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Managing the offer process – Part 1: How to set up your offer process

So you’ve interviewed candidates that look good for your role and you think you’ve found the one.

All of your efforts could come undone if you don’t have a solid offer process in place.

We’re all currently facing a talent shortage, so good quality candidates will be snapped up fast; the last thing you need is an unstructured and lengthy offer process getting in the way of your company securing top talent.

Before you go ahead and make the offer

Having a clear structure in place will allow you to streamline your process and prevent delays that could cost you your candidate.

First things first

Prevent delays at the offer stage by going through the offer approval process with the hiring team during the early stage of your recruitment process.

Below are some key questions you should be asking at this stage:

  • Who needs to see this candidate before a decision can be made? Can we get them involved at one of the interview stages for 15 minutes?
  • Who are the final approvers on the offer? Is there a way we can liaise with them towards the latter end of the process (if not before) to make sure things run smoothly?
  • Where can the hiring team find the information needed to make the offer? Is there a crib sheet that I can set up to streamline the process?

Managing expectations

It’s crucial to keep an open line of communications with your hiring team and candidates throughout the process.

You want to be aware of how a candidate is benchmarking against the team’s expectations and vice versa; you want to be mindful of how the candidate expectations change throughout the process.

Having open and sometimes frank conversations surrounding expectations before you get to the offer stage can allow you to get ahead of the curve and keep any evolving expectations realistic.

Pre-close your candidates

When you’re able to offer your candidate, you want to gauge where their head is at with interviewing.

How does your company’s role compare with other companies they are interviewing with?

Have their expectations changed, and why?

Doing this before making an official offer can pre-empt any changes or pushback from candidates’ and allows you to speak to the hiring team about any concerns beforehand.

Offer templates

Setting up offer templates allows you to save time when it comes to any conversations or negotiations you may have surrounded a job offer. Whilst you don’t need to set up the offer email and offer letter until you have given the offer, having the base template done will mean all you have to do is change out the relevant information specific to that candidate or role.

Offer information

Creating a simple crib sheet to input the offer information will give you a way to access all of the information as and when needed.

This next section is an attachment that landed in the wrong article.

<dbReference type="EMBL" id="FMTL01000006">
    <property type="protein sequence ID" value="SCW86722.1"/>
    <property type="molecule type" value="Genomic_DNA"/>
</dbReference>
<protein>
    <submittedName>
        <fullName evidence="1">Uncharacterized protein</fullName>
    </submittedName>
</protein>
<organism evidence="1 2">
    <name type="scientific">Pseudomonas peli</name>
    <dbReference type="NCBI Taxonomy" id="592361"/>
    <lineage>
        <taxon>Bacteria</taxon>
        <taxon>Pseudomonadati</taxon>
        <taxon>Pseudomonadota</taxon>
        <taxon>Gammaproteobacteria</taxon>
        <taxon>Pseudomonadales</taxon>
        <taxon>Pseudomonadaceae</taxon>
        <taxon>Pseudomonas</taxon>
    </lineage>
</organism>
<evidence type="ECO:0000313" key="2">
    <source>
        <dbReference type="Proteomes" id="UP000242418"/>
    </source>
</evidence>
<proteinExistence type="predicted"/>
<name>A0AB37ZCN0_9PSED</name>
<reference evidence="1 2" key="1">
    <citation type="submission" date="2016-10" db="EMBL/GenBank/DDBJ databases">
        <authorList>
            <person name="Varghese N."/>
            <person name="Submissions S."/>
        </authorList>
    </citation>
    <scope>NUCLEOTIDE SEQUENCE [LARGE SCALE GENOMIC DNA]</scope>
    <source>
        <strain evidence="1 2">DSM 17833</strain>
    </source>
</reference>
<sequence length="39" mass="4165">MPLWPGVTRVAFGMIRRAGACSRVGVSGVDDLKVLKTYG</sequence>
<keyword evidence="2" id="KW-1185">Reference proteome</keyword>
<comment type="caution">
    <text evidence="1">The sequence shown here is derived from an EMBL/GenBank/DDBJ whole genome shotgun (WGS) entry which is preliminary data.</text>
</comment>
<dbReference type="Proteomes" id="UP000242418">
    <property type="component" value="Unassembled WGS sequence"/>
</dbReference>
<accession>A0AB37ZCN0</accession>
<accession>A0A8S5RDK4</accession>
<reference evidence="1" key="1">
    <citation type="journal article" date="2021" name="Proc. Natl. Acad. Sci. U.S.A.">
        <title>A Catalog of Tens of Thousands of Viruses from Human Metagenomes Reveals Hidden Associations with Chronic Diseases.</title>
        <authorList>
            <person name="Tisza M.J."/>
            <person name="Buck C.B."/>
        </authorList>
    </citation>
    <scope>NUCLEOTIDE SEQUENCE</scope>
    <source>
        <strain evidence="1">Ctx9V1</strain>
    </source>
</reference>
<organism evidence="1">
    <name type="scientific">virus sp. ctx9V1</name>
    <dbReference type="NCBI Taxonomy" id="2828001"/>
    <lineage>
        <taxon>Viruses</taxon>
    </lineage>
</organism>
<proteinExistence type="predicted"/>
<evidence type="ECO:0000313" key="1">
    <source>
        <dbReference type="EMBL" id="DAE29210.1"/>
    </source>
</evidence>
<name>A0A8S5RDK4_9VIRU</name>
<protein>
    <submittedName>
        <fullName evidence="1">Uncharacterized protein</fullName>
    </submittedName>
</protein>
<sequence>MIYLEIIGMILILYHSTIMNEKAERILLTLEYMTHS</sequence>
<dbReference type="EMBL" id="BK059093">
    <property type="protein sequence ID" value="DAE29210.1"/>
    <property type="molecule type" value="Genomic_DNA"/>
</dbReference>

We have put together a list of the basics to get you started:

  • Job title for the contract:
  • Start date (based on the candidate’s notice period):
  • Working hours and days per week (and a note around flexible working):
  • Department:
  • Line Manager:
  • Holidays:
  • Notice period:
  • Probation period:
  • Right to work status (flag any VISAs that will need to be looked into):
  • Is this candidate a referral? (If yes, list their details)
  • Position number:
  • Cost centre:
  • New or replacement:

Offer Documents

Good offer documents have a clear structure and are to the point.

Offer email

The offer email can be tweaked to get the tone of you and your business across to the candidate

Consider a subject line that makes it easy to see that this is for your company’s job offer

 For example — RE: [Company_name] Offer for the position of [Job_title] for [Candidate_name]

When it comes to the body of the email, keep it short and sweet, just mention the offer letter is attached and for them to reach out if they have any additional questions.

Offer letter

The start of the letter should reconfirm that you’re offering them the position with your company

The body of the letter should mention the key points of note for this position and what the candidate can expect to receive as an employee such as the salary and any benefits (including holidays, sick pay, pension scheme) the days and hours you’ll be working and if there are any flexible working options

To wrap up the offer email, state a clear timeline of when you’d like to receive the candidate’s response (try to be proactive and book a quick call with them on this day to run through their final decision)

Sign off with an acceptance section stating the call to action if they are happy to accept the offer

Where we come in

Identify Solutions are specialists at managing all aspects of the recruitment process; why not get in touch today to see how we could help you optimise your recruitment processes.

02920 021050 – Cardiff

02080 514777 – London

www.identifysolutions.co.uk.

Keep an eye out for part 2 of Managing the offer process: Negotiating.

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